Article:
Wrestlers cut weight to compete at highest level

Stephen Karst, Staff writer



Excessive exercise.

All for a few pounds lost.

Wrestling weight classes were created so that every athlete could battle on the mats with opponents about the same size.

This helps level the playing field so competitors remain physically equal.

Each weight class ranges about 10 pounds and athletes will gain or lose pounds at a time to qualify for a certain class.

To attain an advantage, wrestlers try to stay at the top of a certain weight class instead of being a lightweight a class up.

This means wrestlers are in a constant struggle to make weight.

Wrestlers say the process of rapidly gaining or losing pounds can be physically grueling for an athlete.

In recent years, attention has been drawn to the negative effects of the system and players are encouraged to maintain a healthy living style, coach Chris Paisley said.

“Cutting weight has been a part of wrestling for a long time, but it’s not the bottom line,” Paisley said. “During meets, it all comes down to how much effort the guys put out. Usually the guy who wants to win more will.”

Paisley said he hopes his attitude toward cutting weight is passed on to the team. He emphasizes making smart decisions and working hard during practice throughout the season.

“I don’t think about it a whole lot during the season,” senior Tyler Hendrickson said. “I generally weigh in about the same every time so it’s not a huge deal. It’s nice to have a little size advantage but it comes down to technique and conditioning in the end.”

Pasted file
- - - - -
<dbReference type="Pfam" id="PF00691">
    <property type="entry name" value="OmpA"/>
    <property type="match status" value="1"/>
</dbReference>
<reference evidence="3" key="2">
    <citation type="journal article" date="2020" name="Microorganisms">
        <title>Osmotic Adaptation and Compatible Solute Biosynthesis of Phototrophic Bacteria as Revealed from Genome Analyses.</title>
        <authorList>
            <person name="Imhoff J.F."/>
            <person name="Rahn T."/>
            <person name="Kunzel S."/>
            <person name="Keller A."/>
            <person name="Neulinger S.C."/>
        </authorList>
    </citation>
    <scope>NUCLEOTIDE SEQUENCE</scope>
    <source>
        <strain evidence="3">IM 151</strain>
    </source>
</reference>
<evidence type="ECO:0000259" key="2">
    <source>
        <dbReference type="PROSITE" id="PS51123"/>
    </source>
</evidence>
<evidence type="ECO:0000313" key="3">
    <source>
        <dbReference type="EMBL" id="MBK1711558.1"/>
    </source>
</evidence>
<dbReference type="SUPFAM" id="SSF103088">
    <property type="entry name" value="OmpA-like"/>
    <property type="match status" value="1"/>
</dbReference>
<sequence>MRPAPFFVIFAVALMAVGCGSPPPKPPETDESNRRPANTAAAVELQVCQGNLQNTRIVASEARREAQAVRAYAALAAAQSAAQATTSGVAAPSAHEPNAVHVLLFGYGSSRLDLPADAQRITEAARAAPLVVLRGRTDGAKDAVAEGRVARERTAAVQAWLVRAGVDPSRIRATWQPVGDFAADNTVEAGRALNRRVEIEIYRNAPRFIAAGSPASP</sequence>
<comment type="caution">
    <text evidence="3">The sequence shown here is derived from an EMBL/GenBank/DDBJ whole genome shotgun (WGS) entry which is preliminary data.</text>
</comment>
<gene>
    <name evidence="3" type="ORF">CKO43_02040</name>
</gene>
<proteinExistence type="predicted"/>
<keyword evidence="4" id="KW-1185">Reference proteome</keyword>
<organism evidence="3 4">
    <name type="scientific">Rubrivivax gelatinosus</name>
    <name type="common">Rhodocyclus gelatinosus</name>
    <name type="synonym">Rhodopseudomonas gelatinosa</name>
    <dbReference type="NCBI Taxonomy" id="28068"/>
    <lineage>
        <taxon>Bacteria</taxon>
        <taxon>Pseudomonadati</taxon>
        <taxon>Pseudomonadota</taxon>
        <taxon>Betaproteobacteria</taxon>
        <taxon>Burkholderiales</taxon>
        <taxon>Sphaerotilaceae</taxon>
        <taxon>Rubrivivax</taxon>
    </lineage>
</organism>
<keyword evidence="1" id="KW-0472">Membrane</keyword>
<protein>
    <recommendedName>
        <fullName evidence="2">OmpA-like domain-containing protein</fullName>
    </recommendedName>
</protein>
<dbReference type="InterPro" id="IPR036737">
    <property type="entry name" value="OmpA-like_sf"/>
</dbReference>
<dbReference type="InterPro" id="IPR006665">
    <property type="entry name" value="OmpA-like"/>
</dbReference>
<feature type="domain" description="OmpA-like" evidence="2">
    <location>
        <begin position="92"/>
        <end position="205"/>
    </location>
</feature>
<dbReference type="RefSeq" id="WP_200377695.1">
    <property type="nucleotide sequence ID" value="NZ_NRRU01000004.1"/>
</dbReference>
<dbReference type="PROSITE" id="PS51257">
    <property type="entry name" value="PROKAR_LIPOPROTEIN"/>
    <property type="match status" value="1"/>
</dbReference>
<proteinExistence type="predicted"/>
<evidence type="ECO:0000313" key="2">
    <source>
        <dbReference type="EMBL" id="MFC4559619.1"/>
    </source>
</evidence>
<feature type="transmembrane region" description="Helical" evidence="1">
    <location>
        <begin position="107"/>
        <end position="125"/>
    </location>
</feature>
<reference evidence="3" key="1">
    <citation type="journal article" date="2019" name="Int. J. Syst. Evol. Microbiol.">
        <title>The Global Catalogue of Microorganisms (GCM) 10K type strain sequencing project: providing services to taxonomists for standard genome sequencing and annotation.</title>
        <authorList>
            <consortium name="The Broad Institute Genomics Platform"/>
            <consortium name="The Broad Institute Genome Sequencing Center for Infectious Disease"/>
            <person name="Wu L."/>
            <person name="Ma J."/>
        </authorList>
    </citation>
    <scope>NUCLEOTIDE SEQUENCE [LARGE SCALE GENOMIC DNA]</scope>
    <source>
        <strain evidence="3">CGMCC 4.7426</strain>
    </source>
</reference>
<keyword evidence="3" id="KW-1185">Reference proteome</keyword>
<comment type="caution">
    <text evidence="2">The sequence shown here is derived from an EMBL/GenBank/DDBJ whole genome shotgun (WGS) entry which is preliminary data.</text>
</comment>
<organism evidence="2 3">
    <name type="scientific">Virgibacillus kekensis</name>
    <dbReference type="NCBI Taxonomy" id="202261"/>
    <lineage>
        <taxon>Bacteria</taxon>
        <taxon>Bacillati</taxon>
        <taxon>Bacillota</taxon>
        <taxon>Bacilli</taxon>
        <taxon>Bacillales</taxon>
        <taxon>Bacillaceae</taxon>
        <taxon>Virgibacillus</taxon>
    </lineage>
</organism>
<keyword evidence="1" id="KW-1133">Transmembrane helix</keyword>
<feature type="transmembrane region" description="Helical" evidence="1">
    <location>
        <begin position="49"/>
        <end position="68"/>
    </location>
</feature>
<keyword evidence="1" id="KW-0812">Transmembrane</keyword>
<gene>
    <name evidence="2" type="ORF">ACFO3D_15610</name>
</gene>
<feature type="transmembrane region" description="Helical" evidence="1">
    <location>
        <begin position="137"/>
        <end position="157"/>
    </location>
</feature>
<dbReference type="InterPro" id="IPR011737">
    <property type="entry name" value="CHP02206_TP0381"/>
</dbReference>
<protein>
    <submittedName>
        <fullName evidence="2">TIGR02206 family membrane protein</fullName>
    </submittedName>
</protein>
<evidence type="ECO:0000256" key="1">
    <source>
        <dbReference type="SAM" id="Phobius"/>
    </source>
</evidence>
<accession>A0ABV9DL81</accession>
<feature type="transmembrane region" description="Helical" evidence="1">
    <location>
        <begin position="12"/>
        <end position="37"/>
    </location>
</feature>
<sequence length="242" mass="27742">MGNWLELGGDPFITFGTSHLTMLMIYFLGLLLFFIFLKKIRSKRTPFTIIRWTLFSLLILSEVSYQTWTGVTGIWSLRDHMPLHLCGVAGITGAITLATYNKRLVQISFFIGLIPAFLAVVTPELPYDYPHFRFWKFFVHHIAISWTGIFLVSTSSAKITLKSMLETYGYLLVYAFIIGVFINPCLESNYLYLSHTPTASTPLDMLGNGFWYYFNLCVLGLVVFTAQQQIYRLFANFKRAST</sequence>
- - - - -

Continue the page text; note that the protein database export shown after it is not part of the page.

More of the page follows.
Some athletes, however, use the weight classes as motivation to get stronger and stay fit.

Wrestlers know there are good ways to stay in shape as well as bad ones, senior Ross Riley said.

“During the season I eat salads at lunch just so I feel good at practice,” he said. I had a burger and fries one day early in the season and I was dying. It felt awful. Lesson learned, again.”

If a grappler is on the border of a class, there are tricks they use to lighten themselves up.

These are used to shed a pound or two at most: use the restroom, sweat (jog on a treadmill in layers of clothing) and spit, junior Cameron Bruce said.

“Before weigh-ins avoiding liquid is good because it is heavy,” he said. “We know when it’s not worth it, though, so we’ll stop before we get dehydrated. After the weigh-in, we replenish the water we lost so we’re smart about it.”

Hendrickson said athletes are encouraged to set a goal for a weight class they feel they can succeed in, and most of the work is done in the off-season to reach it.

“I did more out-of-season work to get muscle to put me in my class now, like lifting,” he said. “I’d go to Life Time or use the weight room at school to work out then follow a diet to make sure I was building muscle. Practice is more for refining technique and getting the little stuff right so I’m prepared for matches.”

For some, it is a long road of shedding pounds.

Riley said every once in a while, a wrestler will sell out and drop several classes to get to a desired weight.

He also said it takes determination and starting with an end goal in mind.

“I dropped from about 180 to about 140 from the end of football to the start of wrestling,” Riley said. “I was on a diet and exercising all the time just trying to get where I wanted weight-wise. It’s working so far, I feel like I’ve been performing better than other years, and I’m proud of myself for that.”

According to WebMD, rapid weight loss methods such as starvation or dehydration can cause severe headaches, loss of consciousness, nausea, vomiting and dizziness, especially when coupled with intensive workouts.

Coach Jason Peres said, when done correctly, shedding a few pounds before a match can give an edge, but athletes must be careful.

“As long as guys are smart about their decisions, I like it that they’re trying to find ways to win,” he said. “It shows they really want it. It takes dedication and discipline to excel in wrestling, and we are fortunate to have quite a few guys who have that.”